The Giver

According to books like “The Hunger Games,” “Divergent” and “The Giver,” in the future, we will all be spared the pain of emotion. We will be told by our leaders what to do and what we must become. We will not be allowed an opinion or a belief of any kind. We will all wear grey and do as we are told. There is something very appealing about not needing to feel any joy or pain, and not having to make tough decisions.

For myself, I can see the appeal. I look really bad in a lot of colors, especially green. I really don’t like my teeth when I smile and I have a very ugly face when I cry. I have also been known to express an opinion or two that get me in trouble. I have a problem with over-sharing, and if I knew that I would be “released” for blogging about my boobs, I would probably not do that.

I have read all of the books in the above series and, as of today, have seen all of the movie adaptions. “The Giver” was always my favorite because I like the notion of one person’s ability to store all of the world’s memories and to protect us from the pain of terrible things like war and disease. No one in the world of the future knows what it is like to feel love, to laugh, or to cry. No one is popular and there is no deadly poverty or extreme wealth. We are all the same. The Giver is the only person who holds the ability to create happiness or sadness.

This week, the world lost one of most beloved “Givers,” Robin Williams. Growing up, I loved him for many reasons. I loved that he grew up in suburban Detroit, he seemed like a regular guy, he was extremely charitable, and that he could make me laugh hysterically (Mork) and could make me cry for hours (T.S. Garp is still my all-time favorite movie character.) (I would also like to point out that Pam Dawber, ie “Mindy” went to my high school which has nothing to do with Robin but yet made me feel more connected to him in a way that only makes sense to me.)

Robin Williams gave everything he had inside to the world. He was the ultimate giver. The problem, it appears, is that he had trouble ever giving any of this joy to himself. This is very common in entertainers, and it is common in writers. We expose ourselves to the world to make sure that people feel the things that we do, yet when we achieve what we want, we find ourselves completely empty. We want to hide from the world until we find that motivation again and create new experiences for people to enjoy.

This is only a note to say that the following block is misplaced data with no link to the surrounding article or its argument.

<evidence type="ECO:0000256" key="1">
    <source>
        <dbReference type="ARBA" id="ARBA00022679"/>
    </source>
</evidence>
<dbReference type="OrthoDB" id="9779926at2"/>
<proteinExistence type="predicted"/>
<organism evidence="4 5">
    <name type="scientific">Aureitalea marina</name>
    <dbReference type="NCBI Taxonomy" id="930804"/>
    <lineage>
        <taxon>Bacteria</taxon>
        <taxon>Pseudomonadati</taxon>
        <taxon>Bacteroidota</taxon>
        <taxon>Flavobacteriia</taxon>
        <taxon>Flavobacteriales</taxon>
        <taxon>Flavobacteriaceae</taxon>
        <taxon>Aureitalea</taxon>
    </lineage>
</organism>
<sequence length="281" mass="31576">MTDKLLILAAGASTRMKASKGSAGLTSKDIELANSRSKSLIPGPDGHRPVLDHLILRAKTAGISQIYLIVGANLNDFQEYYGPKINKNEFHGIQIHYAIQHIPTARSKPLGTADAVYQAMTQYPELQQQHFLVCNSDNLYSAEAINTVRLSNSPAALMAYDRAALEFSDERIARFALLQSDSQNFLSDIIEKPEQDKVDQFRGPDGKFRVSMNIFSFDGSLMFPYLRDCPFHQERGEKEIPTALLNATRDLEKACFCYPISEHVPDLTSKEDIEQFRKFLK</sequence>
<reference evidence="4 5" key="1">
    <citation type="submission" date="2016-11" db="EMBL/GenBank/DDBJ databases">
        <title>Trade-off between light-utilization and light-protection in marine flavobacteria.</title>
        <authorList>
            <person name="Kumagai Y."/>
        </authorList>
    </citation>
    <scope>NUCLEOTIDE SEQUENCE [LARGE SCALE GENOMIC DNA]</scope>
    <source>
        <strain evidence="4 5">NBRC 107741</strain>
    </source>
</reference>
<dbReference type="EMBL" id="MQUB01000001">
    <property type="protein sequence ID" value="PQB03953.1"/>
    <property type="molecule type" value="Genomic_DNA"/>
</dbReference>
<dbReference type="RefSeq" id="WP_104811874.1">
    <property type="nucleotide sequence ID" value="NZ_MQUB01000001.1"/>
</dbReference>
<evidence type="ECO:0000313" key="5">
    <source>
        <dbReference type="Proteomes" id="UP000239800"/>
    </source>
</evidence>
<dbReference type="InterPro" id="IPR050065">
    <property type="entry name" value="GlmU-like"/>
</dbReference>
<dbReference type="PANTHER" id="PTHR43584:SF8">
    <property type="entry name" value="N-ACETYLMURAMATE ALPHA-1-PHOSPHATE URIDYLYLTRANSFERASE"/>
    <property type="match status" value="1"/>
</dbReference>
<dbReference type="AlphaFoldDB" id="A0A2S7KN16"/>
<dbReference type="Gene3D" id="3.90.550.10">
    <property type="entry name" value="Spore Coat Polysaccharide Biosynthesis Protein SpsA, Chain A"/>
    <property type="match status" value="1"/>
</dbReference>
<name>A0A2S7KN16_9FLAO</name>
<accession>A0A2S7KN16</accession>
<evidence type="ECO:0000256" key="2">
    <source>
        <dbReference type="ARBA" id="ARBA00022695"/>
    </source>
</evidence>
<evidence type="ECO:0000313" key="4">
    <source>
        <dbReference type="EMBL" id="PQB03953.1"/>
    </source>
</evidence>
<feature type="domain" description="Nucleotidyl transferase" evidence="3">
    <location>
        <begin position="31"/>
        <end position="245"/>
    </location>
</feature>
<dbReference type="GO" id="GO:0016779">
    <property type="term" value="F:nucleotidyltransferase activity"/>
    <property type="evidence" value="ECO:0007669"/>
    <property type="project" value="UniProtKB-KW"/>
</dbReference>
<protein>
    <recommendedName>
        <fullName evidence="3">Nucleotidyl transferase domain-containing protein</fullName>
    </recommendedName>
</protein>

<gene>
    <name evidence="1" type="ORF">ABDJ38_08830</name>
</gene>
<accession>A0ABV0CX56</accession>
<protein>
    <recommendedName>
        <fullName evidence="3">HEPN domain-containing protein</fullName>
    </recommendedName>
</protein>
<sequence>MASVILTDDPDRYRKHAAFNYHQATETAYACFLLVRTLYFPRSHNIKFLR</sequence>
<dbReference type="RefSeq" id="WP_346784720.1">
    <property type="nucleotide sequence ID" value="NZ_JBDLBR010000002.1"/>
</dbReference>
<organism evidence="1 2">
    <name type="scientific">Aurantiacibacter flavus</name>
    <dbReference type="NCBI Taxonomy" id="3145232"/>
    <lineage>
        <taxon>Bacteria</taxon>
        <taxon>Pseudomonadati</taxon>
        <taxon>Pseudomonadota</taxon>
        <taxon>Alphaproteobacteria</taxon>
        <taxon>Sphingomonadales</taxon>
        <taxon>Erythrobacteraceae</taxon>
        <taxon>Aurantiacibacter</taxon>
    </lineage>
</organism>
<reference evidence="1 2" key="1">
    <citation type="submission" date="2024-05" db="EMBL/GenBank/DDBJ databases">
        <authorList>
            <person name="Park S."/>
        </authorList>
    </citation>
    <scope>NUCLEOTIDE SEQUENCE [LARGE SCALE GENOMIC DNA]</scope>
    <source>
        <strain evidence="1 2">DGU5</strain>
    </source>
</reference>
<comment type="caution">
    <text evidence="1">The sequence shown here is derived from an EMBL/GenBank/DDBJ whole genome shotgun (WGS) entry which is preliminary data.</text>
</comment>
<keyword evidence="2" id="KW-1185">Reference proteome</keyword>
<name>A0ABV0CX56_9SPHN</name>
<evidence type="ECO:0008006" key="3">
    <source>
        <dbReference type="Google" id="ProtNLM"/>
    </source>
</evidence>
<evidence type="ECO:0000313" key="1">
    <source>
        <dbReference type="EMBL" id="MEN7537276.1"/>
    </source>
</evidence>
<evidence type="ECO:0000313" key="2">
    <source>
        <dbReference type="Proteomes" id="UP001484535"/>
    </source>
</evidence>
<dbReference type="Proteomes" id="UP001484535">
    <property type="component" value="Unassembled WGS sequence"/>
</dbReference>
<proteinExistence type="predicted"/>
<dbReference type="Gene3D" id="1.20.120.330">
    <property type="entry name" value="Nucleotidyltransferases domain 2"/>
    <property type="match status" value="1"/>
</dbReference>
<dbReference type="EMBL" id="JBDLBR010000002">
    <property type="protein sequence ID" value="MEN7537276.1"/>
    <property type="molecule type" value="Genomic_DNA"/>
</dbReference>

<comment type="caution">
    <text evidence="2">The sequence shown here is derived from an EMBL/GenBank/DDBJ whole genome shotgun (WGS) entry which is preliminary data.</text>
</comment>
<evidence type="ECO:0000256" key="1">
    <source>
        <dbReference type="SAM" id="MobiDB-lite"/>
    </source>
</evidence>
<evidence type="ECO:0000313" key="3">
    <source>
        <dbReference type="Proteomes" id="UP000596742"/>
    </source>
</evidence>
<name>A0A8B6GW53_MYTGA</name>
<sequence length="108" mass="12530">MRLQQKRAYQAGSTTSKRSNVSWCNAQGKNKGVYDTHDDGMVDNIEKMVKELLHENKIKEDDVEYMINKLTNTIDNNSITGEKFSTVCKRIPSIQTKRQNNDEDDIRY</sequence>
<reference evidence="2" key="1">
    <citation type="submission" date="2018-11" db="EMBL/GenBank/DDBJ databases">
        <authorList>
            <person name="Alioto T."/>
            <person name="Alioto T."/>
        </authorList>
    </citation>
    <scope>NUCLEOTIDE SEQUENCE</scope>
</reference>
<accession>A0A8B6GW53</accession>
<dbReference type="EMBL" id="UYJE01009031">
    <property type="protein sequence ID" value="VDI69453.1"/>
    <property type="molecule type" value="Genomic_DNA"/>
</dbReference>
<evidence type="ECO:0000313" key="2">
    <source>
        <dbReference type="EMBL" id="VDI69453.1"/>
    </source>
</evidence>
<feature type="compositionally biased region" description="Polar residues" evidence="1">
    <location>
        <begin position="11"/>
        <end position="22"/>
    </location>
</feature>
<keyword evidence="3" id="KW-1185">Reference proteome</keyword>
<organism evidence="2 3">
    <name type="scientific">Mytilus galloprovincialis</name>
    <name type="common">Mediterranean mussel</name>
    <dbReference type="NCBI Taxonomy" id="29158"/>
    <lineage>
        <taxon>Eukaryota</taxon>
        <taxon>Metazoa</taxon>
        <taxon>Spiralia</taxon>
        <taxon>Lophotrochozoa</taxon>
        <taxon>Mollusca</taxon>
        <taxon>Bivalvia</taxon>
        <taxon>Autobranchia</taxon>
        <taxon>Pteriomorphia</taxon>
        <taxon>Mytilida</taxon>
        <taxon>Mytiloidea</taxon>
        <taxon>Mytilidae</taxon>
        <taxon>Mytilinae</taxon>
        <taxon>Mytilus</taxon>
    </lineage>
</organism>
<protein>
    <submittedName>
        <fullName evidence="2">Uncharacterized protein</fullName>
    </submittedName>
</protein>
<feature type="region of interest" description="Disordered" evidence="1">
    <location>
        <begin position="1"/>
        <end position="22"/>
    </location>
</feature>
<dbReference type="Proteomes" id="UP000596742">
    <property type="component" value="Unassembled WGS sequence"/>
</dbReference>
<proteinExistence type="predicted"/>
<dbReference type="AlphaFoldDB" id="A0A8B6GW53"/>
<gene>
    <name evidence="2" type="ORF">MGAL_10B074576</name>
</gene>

If you haven’t read or seen the Giver, please be warned because I hate when people ruin things for me in advance (and I’m talking to you people on Facebook who watched “The Good Wife” last year.) But in the end of “The Giver”, everyone receives back the memories of the past. With that, they remember happiness, and they remember fear. They remember the beauty of birth and the sadness of death.

In my life, I seem to experience these highs and lows quite often. I hate feeling sadness, betrayal and anger as much as I enjoy feeling exhilaration, surprise and true friendship. This is life. There is no way to feel happiness and love without feeling hatred or disappointment. These emotions coexist whether we like it or not.

So thank you to Robin Williams, for giving so much of yourself to us. You made us feel a rainbow of emotions and we hope that, if there is an afterlife, you will finally be able to receive the happiness and joy that you gave us.

And thank you to all of my loyal followers and friends, who let me voice my opinion, share my embarrassing stories, and feel my silliness, confusion and frustration. It is a true gift to be acknowledged as a giver. I hope that even if you disagree with me or do not enjoy everything that I write, that you will still let me share & entertain for years to come.

Nanu Nanu.

williams17n-4-web

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